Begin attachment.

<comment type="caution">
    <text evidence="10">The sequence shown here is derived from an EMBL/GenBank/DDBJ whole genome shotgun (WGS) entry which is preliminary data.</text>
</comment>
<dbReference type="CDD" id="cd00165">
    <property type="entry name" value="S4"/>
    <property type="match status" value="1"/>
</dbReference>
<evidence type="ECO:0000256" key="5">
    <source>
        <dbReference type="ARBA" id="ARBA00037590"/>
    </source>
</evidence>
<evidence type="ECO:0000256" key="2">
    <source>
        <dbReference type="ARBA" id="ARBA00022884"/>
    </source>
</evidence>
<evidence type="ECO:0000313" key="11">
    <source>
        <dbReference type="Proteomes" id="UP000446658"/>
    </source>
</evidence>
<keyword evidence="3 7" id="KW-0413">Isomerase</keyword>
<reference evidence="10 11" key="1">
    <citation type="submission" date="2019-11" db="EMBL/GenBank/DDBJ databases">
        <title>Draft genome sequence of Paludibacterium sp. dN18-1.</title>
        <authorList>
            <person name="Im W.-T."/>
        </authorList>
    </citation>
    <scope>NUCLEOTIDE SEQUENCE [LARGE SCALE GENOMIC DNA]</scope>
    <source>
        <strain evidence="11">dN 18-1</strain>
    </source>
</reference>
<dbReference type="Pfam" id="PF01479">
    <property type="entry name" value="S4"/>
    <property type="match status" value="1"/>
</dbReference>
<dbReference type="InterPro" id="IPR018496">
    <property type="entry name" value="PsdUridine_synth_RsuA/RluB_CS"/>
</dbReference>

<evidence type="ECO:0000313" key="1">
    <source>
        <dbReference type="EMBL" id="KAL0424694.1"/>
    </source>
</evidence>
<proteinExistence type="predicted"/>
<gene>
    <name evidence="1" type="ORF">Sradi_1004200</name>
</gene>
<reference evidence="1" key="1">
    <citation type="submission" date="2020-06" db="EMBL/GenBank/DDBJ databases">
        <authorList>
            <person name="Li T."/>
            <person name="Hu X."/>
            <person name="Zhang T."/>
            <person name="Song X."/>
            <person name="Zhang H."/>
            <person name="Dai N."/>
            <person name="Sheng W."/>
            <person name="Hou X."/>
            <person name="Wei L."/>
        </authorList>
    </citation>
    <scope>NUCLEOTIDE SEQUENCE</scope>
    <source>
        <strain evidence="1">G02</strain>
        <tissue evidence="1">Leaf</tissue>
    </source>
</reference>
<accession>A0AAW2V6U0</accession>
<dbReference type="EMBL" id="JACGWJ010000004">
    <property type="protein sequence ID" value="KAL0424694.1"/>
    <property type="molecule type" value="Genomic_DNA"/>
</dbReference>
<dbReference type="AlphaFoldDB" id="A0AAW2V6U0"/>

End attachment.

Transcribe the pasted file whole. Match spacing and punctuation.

<comment type="caution">
    <text evidence="10">The sequence shown here is derived from an EMBL/GenBank/DDBJ whole genome shotgun (WGS) entry which is preliminary data.</text>
</comment>
<dbReference type="CDD" id="cd00165">
    <property type="entry name" value="S4"/>
    <property type="match status" value="1"/>
</dbReference>
<evidence type="ECO:0000256" key="5">
    <source>
        <dbReference type="ARBA" id="ARBA00037590"/>
    </source>
</evidence>
<evidence type="ECO:0000256" key="2">
    <source>
        <dbReference type="ARBA" id="ARBA00022884"/>
    </source>
</evidence>
<evidence type="ECO:0000313" key="11">
    <source>
        <dbReference type="Proteomes" id="UP000446658"/>
    </source>
</evidence>
<keyword evidence="3 7" id="KW-0413">Isomerase</keyword>
<reference evidence="10 11" key="1">
    <citation type="submission" date="2019-11" db="EMBL/GenBank/DDBJ databases">
        <title>Draft genome sequence of Paludibacterium sp. dN18-1.</title>
        <authorList>
            <person name="Im W.-T."/>
        </authorList>
    </citation>
    <scope>NUCLEOTIDE SEQUENCE [LARGE SCALE GENOMIC DNA]</scope>
    <source>
        <strain evidence="11">dN 18-1</strain>
    </source>
</reference>
<dbReference type="Pfam" id="PF01479">
    <property type="entry name" value="S4"/>
    <property type="match status" value="1"/>
</dbReference>
<dbReference type="InterPro" id="IPR018496">
    <property type="entry name" value="PsdUridine_synth_RsuA/RluB_CS"/>
</dbReference>

<evidence type="ECO:0000313" key="1">
    <source>
        <dbReference type="EMBL" id="KAL0424694.1"/>
    </source>
</evidence>
<proteinExistence type="predicted"/>
<gene>
    <name evidence="1" type="ORF">Sradi_1004200</name>
</gene>
<reference evidence="1" key="1">
    <citation type="submission" date="2020-06" db="EMBL/GenBank/DDBJ databases">
        <authorList>
            <person name="Li T."/>
            <person name="Hu X."/>
            <person name="Zhang T."/>
            <person name="Song X."/>
            <person name="Zhang H."/>
            <person name="Dai N."/>
            <person name="Sheng W."/>
            <person name="Hou X."/>
            <person name="Wei L."/>
        </authorList>
    </citation>
    <scope>NUCLEOTIDE SEQUENCE</scope>
    <source>
        <strain evidence="1">G02</strain>
        <tissue evidence="1">Leaf</tissue>
    </source>
</reference>
<accession>A0AAW2V6U0</accession>
<dbReference type="EMBL" id="JACGWJ010000004">
    <property type="protein sequence ID" value="KAL0424694.1"/>
    <property type="molecule type" value="Genomic_DNA"/>
</dbReference>
<dbReference type="AlphaFoldDB" id="A0AAW2V6U0"/>